• In vivo PET and MR imaging signature of stem cell fate following transplantation in PD and HD animal models (Neurostemcell, FP7, NeX, in collaboration with A Perrier, I-Stem; Malin Palmar, Lund University)
  • PET, behavioral and histopathological characterization of intrastriatal embryonic dopaminergic pig xenografts in parkinsonian animals (Xenome, FP7, NeX, in collaboration with E Cozzi, University of Padova; B Vanhove, ITERT Nantes)
  • MRI and histopathological evaluation of a 'safety switch' to control overgrowth after cell transplantation using the TK suicide gene strategy in an animal model of HD (ANR TKSafe, LTK Pharma; A Perrier, I-Stem; J Cohen, R Lemoine, Pitié Salpétrière)
  • Pre-clinical evaluation of cell-based therapy in HD using pluripotent stem cells (ANR HD-SCT, A Perrier, I-Stem; D Sourdive, Cellectis)
  • In vivo PET, MR imaging and behavioral longitudinal assessment of stem cell allo- and xeno-therapy for Huntington's disease (Repair-HD, FP7, NeX, S Dunnett, University of Cardiff; Roslin Institute Edinburgh; A Perrier, I-Stem; AC Bachoud-Lévi, Henri Mondor Hospital).

3) Gene therapy approaches

Gene therapy approaches consist of using modified viral vectors to over-express therapeutic genes in adult neurons. The efficacy of this strategy has been demonstrated in animal models of Parkinson’s disease where dopamine synthesis was restored in the brain after the injection of the ProSavin® vector (Oxford Biomedica). An ongoing clinical trial in Henri Mondor Hospital yields encouraging results in Parkinsonian patients (PI: S. Palfi, Henri Mondor Hospital).

Examples of ongoing projects:

  • In vivo behavioral and PET imaging assessment of the efficacy of gene therapy for Parkinson’s disease after administration of the ProSavin® lentiviral vector (Oxford BioMedica, UK and S. Palfi, Henri Mondor Hospital).
  • Pre-clinical safety and efficacy of an enhanced dopamine replacelent gene therapy strategy (OXB-102) in a primate model of Parkinson's disease using behavioral and PET imaging assessments (Oxford BioMedica, UK and S. Palfi, Henri Mondor Hospital).
  • Neuroprotective effect of over-expressing the ciliary neurotrophic factor (CNTF) in adult neurons in an animal model of Huntington’s disease and patients (AFM, Généthon, AC Bachoud-Levi, Henri Mondor Hospital).
  • PET imaging longitudinal assessment of dopamine production in rodent models of Parkinson’s disease after lentiviral gene transfer (D Kirik, Lund University).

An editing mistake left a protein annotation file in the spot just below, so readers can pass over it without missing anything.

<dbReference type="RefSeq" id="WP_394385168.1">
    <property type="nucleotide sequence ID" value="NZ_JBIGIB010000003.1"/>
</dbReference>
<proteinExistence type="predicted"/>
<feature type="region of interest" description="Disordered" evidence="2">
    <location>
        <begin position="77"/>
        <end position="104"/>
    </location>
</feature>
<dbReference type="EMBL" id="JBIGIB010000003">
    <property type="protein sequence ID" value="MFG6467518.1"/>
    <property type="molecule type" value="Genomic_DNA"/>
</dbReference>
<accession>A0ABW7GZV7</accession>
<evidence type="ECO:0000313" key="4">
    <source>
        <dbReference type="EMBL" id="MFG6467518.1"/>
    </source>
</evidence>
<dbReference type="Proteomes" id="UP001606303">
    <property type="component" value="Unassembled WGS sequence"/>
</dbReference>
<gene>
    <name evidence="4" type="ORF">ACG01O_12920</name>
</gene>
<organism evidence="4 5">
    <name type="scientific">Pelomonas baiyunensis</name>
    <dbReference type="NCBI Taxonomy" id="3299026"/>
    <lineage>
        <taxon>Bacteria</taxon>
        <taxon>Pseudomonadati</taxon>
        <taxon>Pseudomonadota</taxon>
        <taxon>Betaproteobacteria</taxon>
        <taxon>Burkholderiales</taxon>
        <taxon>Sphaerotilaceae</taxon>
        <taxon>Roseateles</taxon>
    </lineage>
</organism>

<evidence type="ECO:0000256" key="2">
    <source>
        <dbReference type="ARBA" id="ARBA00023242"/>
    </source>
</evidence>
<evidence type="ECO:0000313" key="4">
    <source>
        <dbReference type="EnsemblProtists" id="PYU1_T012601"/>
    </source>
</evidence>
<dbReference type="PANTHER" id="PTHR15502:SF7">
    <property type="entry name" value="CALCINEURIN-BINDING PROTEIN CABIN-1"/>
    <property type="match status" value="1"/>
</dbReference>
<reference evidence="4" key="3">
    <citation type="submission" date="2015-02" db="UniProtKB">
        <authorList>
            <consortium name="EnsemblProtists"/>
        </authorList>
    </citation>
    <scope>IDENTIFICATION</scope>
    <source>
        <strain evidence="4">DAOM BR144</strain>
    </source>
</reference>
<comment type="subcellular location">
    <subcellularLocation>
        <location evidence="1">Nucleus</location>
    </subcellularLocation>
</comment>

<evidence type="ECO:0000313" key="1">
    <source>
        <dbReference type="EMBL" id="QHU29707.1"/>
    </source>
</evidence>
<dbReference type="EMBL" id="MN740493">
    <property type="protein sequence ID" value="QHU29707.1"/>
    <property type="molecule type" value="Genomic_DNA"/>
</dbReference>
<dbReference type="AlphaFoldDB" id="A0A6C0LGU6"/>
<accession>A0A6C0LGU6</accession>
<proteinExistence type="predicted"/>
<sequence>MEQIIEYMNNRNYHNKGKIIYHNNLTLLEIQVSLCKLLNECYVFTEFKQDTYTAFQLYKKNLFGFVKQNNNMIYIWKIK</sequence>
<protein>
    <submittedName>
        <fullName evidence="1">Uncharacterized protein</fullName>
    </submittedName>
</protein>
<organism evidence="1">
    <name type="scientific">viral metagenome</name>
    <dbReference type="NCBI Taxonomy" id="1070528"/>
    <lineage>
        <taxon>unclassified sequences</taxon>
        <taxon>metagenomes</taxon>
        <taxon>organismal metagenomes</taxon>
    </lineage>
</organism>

18F-FluoroMethylTyrosine PET imaging in a NHP (non-human primate) model of Parkinson disease 
(normal, Parkinson NHP and Parkinson-treated NHP)
 


Members of the laboratory associated with these projects

Collaborations

  • Oxford BioMedica, UK,
  • Hôpital Henri Mondor (Stéphane Palfi, Philippe Remy, Anne-Catherine Bachoud-Levy)
  • Lund University (D Kirik et Malin Palmar)
  • University of Padova (E Cozzi)
  • ITERT Nantes (B Vanhove)
  • I-Stem (A Perrier)
  • Hôpital de la Pitié Salpétrière (J Cohen, R Lemoine)
  • Cellectis (D Sourdive)
  • University of Cardiff (S Dunnett)
  • Institute of Edimburgh (Roslin)


Recent publications

Cell therapy for Parkinson's disease: A translational approach to assess the role of local and systemic immunosuppression
Aron Badin R, Vadori M, Vanhove B, Nerriere-Daguin V, Naveilhan P, Neveu I, Jan C, Lévèque X, Venturi E, Mermillod P, Van Camp N, Dollé F, Guillermier M, Denaro L, Manara R, Citton V, Simioni P, Zampieri P, D'avella D, Rubello D, Fante F, Boldrin M, De Benedictis GM, Cavicchioli L, Sgarabotto D, Plebani M, Stefani AL, Brachet P, Blancho G, Soulillou JP, Hantraye P, Cozzi E.
Am J Transplant. 2016, Jan 8.

IRC-082451, a novel multitargeting molecule, reduces L-DOPA-induced dyskinesias in MPTP Parkinsonian primates
Aron Badin R, Spinnewyn B, Gaillard MC, Jan C, Malgorn C, Van Camp N, Dolle F, Guillermier M, Boulet S, Bertrand A, Savasta M, Auguet M, Brouillet E, Chabrier PE, Hantraye P
PLoS One 2012 8:e52680.

Delivery of the Human Wild-type Tau Protein Mediates a Slow and Progressive Neurodegenerative Tau Pathology in the Rat Brain
Caillierez R, Begard S, Lecolle K, Deramecourt V, Zommer N, Dujardin S, Loyens A, Dufour N, Auregan G, Winderickx J, Hantraye P, Deglon N, Buee L, Colin M Lentiviral
Mol Ther 21  2013 :1358-1368.

Restricted transgene expression in the brain with cell-type specific neuronal promoters
Delzor A, Dufour N, Petit F, Guillermier M, Houitte D, Auregan G, Brouillet E, Hantraye P, Deglon N
Hum Gene Ther Methods 2013 23:242-254.

Reactive astrocytes overexpress TSPO and are detected by TSPO positron emission tomography imaging
Lavisse S, Guillermier M, Herard AS, Petit F, Delahaye M, Van Camp N, Ben Haim L, Lebon V, Remy P, Dolle F, Delzescaux T, Bonvento G, Hantraye P, Escartin C 
J Neurosci 2012  32:10809-10818.

Dopamine gene therapy for Parkinson's disease in a nonhuman primate without associated dyskinesia
Jarraya B, Boulet S, Ralph GS, Jan C, Bonvento G, Azzouz M, Miskin JE, Shin M, Delzescaux T, Drouot X, Herard AS, Day DM, Brouillet E, Kingsman SM, Hantraye P, Mitrophanous KA, Mazarakis ND, Palfi S
Sci Transl Med 2009  1:2ra4.